Advice: College Life with Asperger’s
Improving social skills can be an important part of any teenager’s repertoire. Asperger’s Syndrome, like autism, falls on a continuum of symptoms and impairment. Usually, it constitutes an exclusive focus on one area of interest, or one topic, particularly of a non-social nature. The ability to empathize with others and their circumstances could be one area in which social skills get compromised. Unless your grandson has a diagnosis from a professional, don’t label him just yet.
Social skills can be improved, and an awareness of social signifiers may make a big difference in you grandson’s experience at college. Sometimes called interpersonal training, the approach consists of two dimensions. First, a person is taught to understand communicative cues, and how to send and receive them in a contextually appropriate manner. These cues include smiling, eye contact, nodding to register comprehension, posture, and learning to ask open-ended questions. In addition, learning to disclose opinions, experiences, and feelings in a reciprocal manner with others can immensely improve social skills and social standing.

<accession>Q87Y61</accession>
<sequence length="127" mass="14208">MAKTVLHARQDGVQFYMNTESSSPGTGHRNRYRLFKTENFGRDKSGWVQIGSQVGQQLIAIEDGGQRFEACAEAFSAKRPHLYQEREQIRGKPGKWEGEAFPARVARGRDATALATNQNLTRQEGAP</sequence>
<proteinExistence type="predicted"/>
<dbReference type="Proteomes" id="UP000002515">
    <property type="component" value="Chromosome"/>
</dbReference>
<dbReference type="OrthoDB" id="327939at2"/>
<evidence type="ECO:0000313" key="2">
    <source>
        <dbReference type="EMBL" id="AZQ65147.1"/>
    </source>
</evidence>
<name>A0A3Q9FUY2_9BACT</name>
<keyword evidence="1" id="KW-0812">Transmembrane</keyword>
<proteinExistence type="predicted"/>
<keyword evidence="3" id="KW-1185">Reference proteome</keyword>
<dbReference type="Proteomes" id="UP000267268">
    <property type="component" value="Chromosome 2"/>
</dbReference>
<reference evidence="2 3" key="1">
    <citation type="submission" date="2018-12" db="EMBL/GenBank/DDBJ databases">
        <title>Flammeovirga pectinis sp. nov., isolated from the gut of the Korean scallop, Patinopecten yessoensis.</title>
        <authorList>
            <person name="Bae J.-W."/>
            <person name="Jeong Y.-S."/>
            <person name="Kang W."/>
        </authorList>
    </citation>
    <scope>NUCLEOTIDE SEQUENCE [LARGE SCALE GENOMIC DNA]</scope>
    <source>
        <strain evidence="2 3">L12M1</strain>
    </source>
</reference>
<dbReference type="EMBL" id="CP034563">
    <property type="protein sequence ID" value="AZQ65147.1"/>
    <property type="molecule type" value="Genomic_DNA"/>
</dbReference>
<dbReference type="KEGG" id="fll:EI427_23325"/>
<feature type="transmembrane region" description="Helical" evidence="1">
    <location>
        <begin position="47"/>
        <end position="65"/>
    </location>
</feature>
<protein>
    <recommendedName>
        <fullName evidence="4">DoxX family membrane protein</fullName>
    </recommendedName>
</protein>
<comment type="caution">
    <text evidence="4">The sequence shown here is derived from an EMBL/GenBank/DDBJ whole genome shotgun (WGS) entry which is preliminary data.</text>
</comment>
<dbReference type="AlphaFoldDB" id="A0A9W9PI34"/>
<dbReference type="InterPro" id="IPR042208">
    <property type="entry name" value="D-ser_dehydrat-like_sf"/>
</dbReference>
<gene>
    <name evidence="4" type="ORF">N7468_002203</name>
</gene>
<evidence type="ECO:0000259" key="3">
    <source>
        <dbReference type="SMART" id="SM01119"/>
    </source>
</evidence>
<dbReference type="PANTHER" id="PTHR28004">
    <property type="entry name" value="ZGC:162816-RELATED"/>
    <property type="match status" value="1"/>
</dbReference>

The second dimension to learning interpersonal skills is gaining emotional insight: managing anxiety, self-criticism, depression, anger, and avoidance in social circumstances. The first dimension gets most of the attention, but the second dimension is most important. That’s because we might learn a “skill,” but feel too much anxiety, depression, or critical self-consciousness (what can be called “self-spectating”) to implement it.
Remember that the average 19-year-old male may have a lot of social skill deficits that usually get worked on because of his desire to get along with females. Females develop social skills earlier, on average, and males catch up to become viable companions and boyfriend material. However, the emotional glitches I mentioned above, including anxiety, self-criticism, shame, and depression might be the more important issues to tackle.
By developing emotional muscle, which consists of displaying creative optimism, self-acceptance, and an acceptance of others with whom we disagree, your grandson can learn some specific social skills. Saying “hi” and smiling to one new person a day will provide immense feedback, as will the task of deepening relationships with real self-disclosure (including taking some appropriate risks) and confidently being himself.
If your grandson does receive a diagnosis of Asperger’s Syndrome, then the treatment could be similar to what I’ve outlined, only more structured and intense.
Article Source: Psychology Today